Lemon-filled cupcakes

lemon-filled cupcakes

I’ve been reasonably busy as of late, mostly getting ready for the new job and working here and there on Sketchy Medicine. However the last few days have been pretty empty, so I made overly fancy cupcakes for Mike to bring to his last day of peds.

The recipe is for homemade “funfetti” cake (like the classic cake mix version) from TheKitchn.com. The center is just a simple lemon curd (like any filling for a lemon meringue pie) and then the icing is a lemon butter cream (via The Kitchen Magpie).

Also, I just discovered OVER (because apparently I have been living under an internet rock) it’s a cutesy little app to add text to your photos (like above). Highly addictive.

Blackberry mango scones (with chocolate chips!)

blackberry mango scones

After reading too many tweets from a local coffee shop about what the scone of the day was, I decided enough was enough. They turned out to be a great way to use up a bunch of fruit that wasn’t bad yet, but I probably wasn’t going to sit down and eat. And that greek yogurt too… (I have previously described my lack of refined taste regarding yogurty tasting yogurt). I based this recipe off the one I found on Taste of Home, instead of using orange juice, I used milk, though I have to say it required more than 1/4 cup.


  • 2 cups all-purpose flour
  • 1/3 cup sugar
  • 2 1/2 tsp baking powder
  • 1/4 tsp baking soda
  • 1/4 tsp salt
  • 3 tbsp cold butter
  • 1/2 mango, chopped
  • 1/3 cup blackberries, chopped
  • 1/2 cup chocolate chips (depending on your taste)
  • 3/4 cup yogurt
  • 1/3 cup milk


  1. In a bowl, combine the dry ingredients (flour, 1/3 cup sugar, baking powder, baking soda and salt)
  2. Cut in butter until crumbly
  3. Put in the chopped fruit and chocolate chips into the dry mixture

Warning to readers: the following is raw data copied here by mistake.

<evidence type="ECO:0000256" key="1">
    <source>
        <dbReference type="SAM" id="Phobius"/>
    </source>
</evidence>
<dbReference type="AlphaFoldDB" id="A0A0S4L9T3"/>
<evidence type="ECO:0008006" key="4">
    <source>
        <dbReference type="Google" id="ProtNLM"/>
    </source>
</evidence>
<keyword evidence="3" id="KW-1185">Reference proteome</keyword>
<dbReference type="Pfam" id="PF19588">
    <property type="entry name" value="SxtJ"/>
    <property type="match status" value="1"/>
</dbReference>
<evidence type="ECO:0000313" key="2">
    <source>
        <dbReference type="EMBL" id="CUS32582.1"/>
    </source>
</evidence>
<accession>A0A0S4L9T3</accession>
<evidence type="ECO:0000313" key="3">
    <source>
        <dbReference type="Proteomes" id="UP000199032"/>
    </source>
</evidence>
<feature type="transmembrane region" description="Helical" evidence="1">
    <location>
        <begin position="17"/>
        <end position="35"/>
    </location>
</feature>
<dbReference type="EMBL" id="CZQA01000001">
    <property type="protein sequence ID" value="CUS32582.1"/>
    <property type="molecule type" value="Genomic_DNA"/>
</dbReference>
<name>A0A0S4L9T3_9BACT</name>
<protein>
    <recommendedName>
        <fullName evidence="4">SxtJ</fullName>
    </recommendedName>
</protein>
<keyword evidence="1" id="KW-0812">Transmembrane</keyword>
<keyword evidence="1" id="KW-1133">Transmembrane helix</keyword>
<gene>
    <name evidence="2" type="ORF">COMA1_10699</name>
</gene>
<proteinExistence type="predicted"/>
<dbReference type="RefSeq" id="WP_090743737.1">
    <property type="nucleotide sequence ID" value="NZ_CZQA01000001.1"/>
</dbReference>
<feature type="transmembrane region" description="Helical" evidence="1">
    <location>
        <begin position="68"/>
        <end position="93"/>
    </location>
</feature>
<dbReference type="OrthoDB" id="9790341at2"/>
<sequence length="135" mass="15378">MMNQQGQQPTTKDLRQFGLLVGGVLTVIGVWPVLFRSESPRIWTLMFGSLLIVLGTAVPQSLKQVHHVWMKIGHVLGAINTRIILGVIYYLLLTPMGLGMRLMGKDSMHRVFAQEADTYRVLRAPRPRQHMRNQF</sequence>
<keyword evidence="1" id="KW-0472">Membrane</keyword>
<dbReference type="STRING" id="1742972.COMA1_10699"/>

4. In a large bowl, whisk the yogurt and milk
  5. Add the dry mixture to the wet mixture until juuuust mixed
  6. Turn onto a floured surface; knead 10 times.
  7. Separate into scone mounds or put all of the dough on a greased cookie sheet as a circle and then score with a knife
  8. Sprinkle with remaining sugar.
  9. Bake at 400° for 15-20 minutes or until golden brown. Serve warm. Yield: 8 servings.

Hapy NY cake

Back in July when I made Mike’s fancy checkerboard cake I had some leftover bits as well as extra icing and fondant. So I did what any reasonable person would do: made a second, even minier cake, put it in the freezer and forgot about it.

Only to rediscover it a couple weeks ago while making peanut butter balls and decide that it should be our new year cake. Of course I thought that it should say something, unfortunately I did not have enough gel icing. (I hope you’re thinking what I’m thinking)

So HAPY NY from SpiltMartini!

Gingerbread rum cake

Gingerbread Rum Cake

Modified from Claudia Fleming’s gingerbread on Epicurious

Ingredients (for two loaf pans/one bundt pan)

  • 1 cup rum
  • 1 cup dark molasses (not blackstrap)
  • 1/2 teaspoon baking soda
  • 2 cups all-purpose flour
  • 1 1/2 teaspoons baking powder
  • 2 tablespoons ground ginger
  • 1 teaspoon ground cinnamon
  • 1/4 teaspoon ground cloves
  • 1/4 teaspoon freshly grated nutmeg
  • 3 large eggs
  • 1 cup packed dark brown sugar
  • 1 cup granulated sugar
  • 3/4 cup unsweetened applesauce


  1. Preheat oven to 350°F. Generously butter bundt pan and dust with flour, knocking out excess
  2. Bring rum and molasses to a boil in a large saucepan and remove from heat.
  3. Whisk in baking soda, then cool to room temperature.
  4. Sift together flour, baking powder, and spices in a large bowl.
  5. Whisk together eggs and sugars. Whisk in oil, then molasses mixture.
  6. Add to flour mixture and whisk until just combined.
  7. Pour batter into pan and rap pan sharply on counter to eliminate air bubbles.
  8. Bake in middle of oven until a tester comes out with just a few moist crumbs adhering, about 50 minutes.
  9. Cool cake in pan on a rack 5 minutes. Turn out onto rack and cool completely.

Rum Glaze

From Jackie Smith’s rum cake on Allrecipes.com


  • 1/2 cup butter
  • 1/4 cup water
  • 1 cup white sugar
  • 1/2 cup dark rum

Directions (this make enough for the 2 loaves or 1 bundt)

  1. In a saucepan, combine butter, 1/4 cup water and 1 cup sugar.
  2. Bring to a boil over medium heat and continue to boil for 5 minutes, stirring constantly.
  3. Remove from heat and stir in 1/2 cup rum.
  4. Pour over the cake, allowing to soak in between applications


Advent calendars

There are tons of different sorts of advent calendars out there. I grew up with a felt one my mom made where each day you would put an ornament on the tree. My brother and I both loved this one (in fact we now do it over Skype since neither of us live at home anymore) and oddly enough I don’t think either of us ever missed the chocolate ones.


This year however, in addition to my fabric tree (I’ve since made one for myself), I have a tea advent calendar!


Sure beats a tiny chocolate.